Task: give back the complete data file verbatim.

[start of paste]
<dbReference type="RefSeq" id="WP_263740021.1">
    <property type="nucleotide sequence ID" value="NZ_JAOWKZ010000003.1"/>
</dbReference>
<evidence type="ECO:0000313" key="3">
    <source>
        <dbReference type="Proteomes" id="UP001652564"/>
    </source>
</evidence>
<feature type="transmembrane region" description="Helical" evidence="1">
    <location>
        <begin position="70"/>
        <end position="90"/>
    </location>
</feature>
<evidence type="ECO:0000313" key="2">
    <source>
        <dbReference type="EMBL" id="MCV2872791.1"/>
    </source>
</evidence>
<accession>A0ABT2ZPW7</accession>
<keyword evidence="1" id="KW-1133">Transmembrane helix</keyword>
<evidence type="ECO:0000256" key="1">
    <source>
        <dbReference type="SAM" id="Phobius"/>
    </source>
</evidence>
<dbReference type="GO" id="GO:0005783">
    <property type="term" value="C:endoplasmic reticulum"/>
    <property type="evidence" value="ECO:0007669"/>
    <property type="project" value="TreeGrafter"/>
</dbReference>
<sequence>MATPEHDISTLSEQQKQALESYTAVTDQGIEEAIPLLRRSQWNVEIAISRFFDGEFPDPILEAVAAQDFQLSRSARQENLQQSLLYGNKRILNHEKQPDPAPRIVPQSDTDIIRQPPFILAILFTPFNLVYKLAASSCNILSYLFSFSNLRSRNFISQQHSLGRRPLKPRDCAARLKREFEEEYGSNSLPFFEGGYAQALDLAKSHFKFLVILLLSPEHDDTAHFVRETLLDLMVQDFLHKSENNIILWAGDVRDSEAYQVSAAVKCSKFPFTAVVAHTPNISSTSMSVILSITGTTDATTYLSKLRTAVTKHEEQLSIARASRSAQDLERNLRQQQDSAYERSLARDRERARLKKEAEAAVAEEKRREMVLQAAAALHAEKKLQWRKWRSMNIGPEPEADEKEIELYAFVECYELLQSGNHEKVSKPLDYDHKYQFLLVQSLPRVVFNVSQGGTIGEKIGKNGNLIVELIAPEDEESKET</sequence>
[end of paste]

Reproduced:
<dbReference type="RefSeq" id="WP_263740021.1">
    <property type="nucleotide sequence ID" value="NZ_JAOWKZ010000003.1"/>
</dbReference>
<evidence type="ECO:0000313" key="3">
    <source>
        <dbReference type="Proteomes" id="UP001652564"/>
    </source>
</evidence>
<feature type="transmembrane region" description="Helical" evidence="1">
    <location>
        <begin position="70"/>
        <end position="90"/>
    </location>
</feature>
<evidence type="ECO:0000313" key="2">
    <source>
        <dbReference type="EMBL" id="MCV2872791.1"/>
    </source>
</evidence>
<accession>A0ABT2ZPW7</accession>
<keyword evidence="1" id="KW-1133">Transmembrane helix</keyword>
<evidence type="ECO:0000256" key="1">
    <source>
        <dbReference type="SAM" id="Phobius"/>
    </source>
</evidence>
<dbReference type="GO" id="GO:0005783">
    <property type="term" value="C:endoplasmic reticulum"/>
    <property type="evidence" value="ECO:0007669"/>
    <property type="project" value="TreeGrafter"/>
</dbReference>
<sequence>MATPEHDISTLSEQQKQALESYTAVTDQGIEEAIPLLRRSQWNVEIAISRFFDGEFPDPILEAVAAQDFQLSRSARQENLQQSLLYGNKRILNHEKQPDPAPRIVPQSDTDIIRQPPFILAILFTPFNLVYKLAASSCNILSYLFSFSNLRSRNFISQQHSLGRRPLKPRDCAARLKREFEEEYGSNSLPFFEGGYAQALDLAKSHFKFLVILLLSPEHDDTAHFVRETLLDLMVQDFLHKSENNIILWAGDVRDSEAYQVSAAVKCSKFPFTAVVAHTPNISSTSMSVILSITGTTDATTYLSKLRTAVTKHEEQLSIARASRSAQDLERNLRQQQDSAYERSLARDRERARLKKEAEAAVAEEKRREMVLQAAAALHAEKKLQWRKWRSMNIGPEPEADEKEIELYAFVECYELLQSGNHEKVSKPLDYDHKYQFLLVQSLPRVVFNVSQGGTIGEKIGKNGNLIVELIAPEDEESKET</sequence>